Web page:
Nepal | October 19, 2019

Significant rise in viral fever patients

Himalayan News Service

Kathmandu, February 19

There has been a significant rise in the number of viral fever patients in Kathmandu lately.

Patients have been visiting hospitals with complaints of fever, upper respiratory tract infection and sore throat. Some of the main causes for increase in the number of patients are seasonal change, increasing pollution and dust particles in the air.

“More than 50 per cent of the patients visiting the hospital are suffering from viral fever,” said Dr Khem Raj Bhusal, consultant physician at Green City Hospital, Basundhara. Patients visiting the hospital complain of headache, fever, cold and cough.

The defence mechanism of the body is mainly affected by dust particles. People are suffering from allergies too and any age group is likely to be affected by viral fever. Infants, the elderly, people suffering from chronic diseases such as diabetes, cancer, renal failure and HIV are prone to infection and need more care and treatment. Those, who are  already suffering from respiratory diseases are under high risk of viral fever. If the patients are infected, then they are likely to suffer from diarrhoea, vomiting and lethargic feeling, among other symptoms.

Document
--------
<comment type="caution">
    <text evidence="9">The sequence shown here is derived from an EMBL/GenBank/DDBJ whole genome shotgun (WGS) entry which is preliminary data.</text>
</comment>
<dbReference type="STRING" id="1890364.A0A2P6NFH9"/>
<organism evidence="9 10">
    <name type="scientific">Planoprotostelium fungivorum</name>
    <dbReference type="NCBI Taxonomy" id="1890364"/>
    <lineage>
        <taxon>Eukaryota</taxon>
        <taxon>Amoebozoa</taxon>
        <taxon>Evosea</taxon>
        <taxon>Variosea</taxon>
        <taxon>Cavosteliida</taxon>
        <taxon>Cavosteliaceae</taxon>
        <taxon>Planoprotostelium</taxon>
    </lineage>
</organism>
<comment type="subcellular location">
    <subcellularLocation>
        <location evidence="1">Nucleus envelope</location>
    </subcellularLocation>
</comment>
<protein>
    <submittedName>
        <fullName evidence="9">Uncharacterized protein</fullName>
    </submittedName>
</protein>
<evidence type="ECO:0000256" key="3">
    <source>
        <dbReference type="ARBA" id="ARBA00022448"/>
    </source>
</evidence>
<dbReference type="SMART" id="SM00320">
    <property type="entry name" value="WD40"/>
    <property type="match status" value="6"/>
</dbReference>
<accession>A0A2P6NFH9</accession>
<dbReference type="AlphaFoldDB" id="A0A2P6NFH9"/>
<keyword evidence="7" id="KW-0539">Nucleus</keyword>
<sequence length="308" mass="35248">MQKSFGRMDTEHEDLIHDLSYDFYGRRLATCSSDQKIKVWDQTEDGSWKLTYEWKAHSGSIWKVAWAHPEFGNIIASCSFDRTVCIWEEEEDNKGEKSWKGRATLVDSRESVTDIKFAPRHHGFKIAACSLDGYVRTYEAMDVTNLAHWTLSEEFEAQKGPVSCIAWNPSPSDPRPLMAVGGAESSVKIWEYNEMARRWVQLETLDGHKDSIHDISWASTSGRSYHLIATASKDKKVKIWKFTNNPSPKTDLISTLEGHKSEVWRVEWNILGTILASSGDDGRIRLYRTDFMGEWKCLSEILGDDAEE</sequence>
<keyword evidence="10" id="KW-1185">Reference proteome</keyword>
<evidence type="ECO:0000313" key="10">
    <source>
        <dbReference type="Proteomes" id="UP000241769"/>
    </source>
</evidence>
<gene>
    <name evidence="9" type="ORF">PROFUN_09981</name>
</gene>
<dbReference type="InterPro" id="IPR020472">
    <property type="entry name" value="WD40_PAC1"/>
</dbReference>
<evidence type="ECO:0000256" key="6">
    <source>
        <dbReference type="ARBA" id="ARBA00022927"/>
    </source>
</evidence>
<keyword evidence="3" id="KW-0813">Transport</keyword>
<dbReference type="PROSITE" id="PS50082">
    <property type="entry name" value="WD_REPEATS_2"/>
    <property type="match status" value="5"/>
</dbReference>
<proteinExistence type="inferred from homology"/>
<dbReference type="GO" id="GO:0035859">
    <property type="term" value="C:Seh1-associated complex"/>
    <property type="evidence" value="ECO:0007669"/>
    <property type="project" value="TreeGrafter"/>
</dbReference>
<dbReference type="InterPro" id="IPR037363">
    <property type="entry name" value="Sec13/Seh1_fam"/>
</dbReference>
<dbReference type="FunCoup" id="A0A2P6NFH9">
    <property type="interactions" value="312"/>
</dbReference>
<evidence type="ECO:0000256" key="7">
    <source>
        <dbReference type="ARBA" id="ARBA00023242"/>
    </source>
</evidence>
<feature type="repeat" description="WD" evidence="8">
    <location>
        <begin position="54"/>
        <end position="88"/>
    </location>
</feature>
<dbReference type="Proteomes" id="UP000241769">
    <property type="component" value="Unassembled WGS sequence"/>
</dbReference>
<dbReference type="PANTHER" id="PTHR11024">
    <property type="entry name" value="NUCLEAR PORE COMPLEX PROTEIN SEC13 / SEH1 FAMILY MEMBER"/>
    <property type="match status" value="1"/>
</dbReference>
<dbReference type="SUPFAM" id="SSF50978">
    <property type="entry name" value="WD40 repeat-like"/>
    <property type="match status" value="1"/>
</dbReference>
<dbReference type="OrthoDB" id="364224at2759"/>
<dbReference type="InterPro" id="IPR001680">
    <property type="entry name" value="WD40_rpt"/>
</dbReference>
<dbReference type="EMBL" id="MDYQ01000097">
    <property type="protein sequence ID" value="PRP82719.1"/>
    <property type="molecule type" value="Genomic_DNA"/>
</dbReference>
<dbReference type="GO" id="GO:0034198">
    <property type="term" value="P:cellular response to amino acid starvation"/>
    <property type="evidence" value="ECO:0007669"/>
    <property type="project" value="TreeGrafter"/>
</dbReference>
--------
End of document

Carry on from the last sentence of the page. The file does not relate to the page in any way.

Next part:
Dr Bhusal said that though some recover from fever within two to five days, some people with lower level of immunity need proper treatment and care.

Those having viral fever for a long time are found to be suffering from secondary bacterial infection and pneumonia as well as influenza according to the doctor.

Viral infection is transmitted from one person to another through direct contact with infected individuals, contact with contaminated objects such as toys, door knobs and inhalation of virus-laden air, dust and other fine particles.

Doctors, therefore, have advised people to stay away from cold and dust, practice healthy habits by washing hands, eating Vitamin C-enriched fruits and vegetables, take rest and drink hot soups to prevent viral fever.


A version of this article appears in print on February 20, 2018 of The Himalayan Times.


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